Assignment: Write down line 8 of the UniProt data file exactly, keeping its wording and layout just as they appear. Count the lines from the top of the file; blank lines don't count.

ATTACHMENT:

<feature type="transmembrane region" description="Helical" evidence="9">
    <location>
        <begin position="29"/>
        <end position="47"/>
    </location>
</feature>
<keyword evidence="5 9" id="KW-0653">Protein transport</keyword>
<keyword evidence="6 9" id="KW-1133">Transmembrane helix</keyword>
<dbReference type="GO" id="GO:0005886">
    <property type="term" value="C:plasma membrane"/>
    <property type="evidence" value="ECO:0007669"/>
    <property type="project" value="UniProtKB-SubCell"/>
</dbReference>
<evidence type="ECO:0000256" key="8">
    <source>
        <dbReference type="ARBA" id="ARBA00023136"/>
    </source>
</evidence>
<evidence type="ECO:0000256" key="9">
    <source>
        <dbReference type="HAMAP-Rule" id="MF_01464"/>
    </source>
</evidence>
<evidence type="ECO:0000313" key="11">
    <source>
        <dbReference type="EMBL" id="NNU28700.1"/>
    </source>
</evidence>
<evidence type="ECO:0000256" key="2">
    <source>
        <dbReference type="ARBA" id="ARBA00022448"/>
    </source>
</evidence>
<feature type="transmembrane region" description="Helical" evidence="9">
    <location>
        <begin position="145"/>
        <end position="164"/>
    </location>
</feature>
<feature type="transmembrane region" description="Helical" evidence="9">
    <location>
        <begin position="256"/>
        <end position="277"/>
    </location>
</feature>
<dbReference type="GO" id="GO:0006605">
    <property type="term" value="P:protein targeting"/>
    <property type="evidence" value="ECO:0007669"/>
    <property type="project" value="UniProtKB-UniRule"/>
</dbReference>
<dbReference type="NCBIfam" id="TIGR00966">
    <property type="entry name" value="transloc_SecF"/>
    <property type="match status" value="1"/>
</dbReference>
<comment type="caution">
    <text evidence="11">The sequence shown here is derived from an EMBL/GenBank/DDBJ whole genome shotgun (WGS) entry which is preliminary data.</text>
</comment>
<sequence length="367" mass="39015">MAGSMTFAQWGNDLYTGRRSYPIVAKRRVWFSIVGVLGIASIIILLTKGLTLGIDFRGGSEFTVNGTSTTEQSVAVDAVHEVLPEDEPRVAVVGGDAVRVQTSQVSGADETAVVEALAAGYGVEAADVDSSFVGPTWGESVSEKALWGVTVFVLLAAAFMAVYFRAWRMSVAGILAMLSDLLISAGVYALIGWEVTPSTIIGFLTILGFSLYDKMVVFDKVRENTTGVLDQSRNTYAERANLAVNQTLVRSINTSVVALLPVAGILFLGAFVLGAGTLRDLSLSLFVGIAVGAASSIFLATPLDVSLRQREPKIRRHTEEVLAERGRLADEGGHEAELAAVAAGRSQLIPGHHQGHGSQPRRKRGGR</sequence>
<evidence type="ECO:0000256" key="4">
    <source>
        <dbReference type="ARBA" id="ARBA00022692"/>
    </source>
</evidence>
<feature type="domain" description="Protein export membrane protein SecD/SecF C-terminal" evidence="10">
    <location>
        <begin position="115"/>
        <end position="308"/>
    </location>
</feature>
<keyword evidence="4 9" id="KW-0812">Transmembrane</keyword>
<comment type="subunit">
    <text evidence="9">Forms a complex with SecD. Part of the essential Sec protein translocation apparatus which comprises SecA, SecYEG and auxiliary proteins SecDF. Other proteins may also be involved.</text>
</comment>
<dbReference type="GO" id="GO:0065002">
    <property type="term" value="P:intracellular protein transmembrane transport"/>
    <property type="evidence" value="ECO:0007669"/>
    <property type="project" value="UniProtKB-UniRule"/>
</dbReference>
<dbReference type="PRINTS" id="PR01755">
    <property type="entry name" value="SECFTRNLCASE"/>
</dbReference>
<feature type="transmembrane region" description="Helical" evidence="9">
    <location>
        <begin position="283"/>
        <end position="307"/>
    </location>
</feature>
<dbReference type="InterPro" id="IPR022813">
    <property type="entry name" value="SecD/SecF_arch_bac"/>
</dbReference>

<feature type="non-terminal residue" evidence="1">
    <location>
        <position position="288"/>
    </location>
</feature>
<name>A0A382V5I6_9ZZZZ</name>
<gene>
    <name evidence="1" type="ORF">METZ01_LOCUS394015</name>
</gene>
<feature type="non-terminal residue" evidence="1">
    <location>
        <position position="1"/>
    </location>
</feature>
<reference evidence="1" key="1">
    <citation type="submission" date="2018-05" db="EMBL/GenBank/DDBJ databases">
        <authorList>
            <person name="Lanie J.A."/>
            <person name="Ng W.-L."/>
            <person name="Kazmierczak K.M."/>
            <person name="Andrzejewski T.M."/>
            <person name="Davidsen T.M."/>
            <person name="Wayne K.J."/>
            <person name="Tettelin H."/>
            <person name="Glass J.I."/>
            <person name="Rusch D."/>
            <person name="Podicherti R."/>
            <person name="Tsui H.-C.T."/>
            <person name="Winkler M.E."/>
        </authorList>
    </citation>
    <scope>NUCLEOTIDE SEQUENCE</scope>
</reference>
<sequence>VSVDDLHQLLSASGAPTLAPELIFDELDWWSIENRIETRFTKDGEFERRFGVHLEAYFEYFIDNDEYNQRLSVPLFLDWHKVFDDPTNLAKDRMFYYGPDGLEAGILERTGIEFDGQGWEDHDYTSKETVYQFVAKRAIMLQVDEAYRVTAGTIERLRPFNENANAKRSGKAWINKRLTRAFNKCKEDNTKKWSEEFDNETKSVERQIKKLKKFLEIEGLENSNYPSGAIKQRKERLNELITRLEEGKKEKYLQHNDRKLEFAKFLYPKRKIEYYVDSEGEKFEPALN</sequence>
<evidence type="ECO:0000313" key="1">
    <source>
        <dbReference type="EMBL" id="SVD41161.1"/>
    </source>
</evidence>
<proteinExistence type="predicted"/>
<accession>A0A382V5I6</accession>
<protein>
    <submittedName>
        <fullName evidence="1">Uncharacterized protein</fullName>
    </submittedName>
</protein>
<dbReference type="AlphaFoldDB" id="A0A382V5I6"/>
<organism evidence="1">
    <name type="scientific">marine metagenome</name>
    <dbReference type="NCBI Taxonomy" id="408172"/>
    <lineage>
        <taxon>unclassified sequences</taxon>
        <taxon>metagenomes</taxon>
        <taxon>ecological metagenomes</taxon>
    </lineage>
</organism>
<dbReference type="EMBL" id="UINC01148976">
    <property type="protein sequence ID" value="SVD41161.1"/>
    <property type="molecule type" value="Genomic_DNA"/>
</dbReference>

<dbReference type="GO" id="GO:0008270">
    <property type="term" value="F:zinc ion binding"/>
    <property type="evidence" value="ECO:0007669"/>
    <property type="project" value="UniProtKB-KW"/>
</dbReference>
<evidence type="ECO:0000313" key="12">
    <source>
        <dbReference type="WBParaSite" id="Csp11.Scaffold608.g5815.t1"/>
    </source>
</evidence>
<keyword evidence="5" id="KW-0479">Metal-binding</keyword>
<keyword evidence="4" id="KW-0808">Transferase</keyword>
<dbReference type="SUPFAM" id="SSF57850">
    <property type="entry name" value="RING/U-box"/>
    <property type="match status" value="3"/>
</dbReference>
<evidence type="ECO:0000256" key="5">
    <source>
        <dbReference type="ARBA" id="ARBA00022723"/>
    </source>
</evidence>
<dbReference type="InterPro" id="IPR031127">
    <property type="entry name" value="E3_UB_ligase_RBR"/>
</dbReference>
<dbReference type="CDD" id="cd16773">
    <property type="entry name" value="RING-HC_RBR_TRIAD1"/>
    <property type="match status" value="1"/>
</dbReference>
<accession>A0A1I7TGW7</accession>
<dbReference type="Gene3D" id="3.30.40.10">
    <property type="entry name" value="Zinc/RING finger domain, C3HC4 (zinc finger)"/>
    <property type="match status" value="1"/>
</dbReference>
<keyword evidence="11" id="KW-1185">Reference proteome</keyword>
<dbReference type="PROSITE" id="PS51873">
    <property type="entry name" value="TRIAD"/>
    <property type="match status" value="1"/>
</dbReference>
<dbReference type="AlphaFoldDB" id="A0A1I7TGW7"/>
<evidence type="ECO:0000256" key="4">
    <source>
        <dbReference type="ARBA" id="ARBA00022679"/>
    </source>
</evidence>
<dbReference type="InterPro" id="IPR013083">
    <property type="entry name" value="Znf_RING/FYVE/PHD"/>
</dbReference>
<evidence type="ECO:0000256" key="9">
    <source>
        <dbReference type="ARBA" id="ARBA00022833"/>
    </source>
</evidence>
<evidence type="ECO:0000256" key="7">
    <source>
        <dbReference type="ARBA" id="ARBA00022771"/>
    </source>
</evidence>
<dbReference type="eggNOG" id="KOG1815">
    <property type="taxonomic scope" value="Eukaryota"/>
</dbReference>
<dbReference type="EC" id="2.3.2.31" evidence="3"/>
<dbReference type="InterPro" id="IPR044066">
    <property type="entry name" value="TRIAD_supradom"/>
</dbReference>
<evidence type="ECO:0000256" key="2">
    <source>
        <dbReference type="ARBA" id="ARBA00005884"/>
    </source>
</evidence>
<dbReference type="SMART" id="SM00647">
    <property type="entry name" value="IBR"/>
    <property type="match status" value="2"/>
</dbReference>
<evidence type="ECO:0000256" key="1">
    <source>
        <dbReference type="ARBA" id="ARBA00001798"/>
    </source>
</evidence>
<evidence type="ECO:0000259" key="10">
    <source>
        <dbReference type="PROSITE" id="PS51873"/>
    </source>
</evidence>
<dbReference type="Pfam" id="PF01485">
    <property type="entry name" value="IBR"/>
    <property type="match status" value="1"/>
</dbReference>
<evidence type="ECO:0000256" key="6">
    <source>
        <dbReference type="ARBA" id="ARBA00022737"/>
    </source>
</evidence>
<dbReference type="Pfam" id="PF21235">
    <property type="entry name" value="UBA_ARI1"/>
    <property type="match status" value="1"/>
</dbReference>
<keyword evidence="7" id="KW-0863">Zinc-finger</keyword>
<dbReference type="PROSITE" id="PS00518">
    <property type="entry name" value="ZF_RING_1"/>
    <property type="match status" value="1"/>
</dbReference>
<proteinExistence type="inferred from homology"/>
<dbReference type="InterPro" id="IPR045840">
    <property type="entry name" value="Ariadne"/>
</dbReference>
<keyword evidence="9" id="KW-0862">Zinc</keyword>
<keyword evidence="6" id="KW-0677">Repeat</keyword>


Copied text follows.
<keyword evidence="6 9" id="KW-1133">Transmembrane helix</keyword>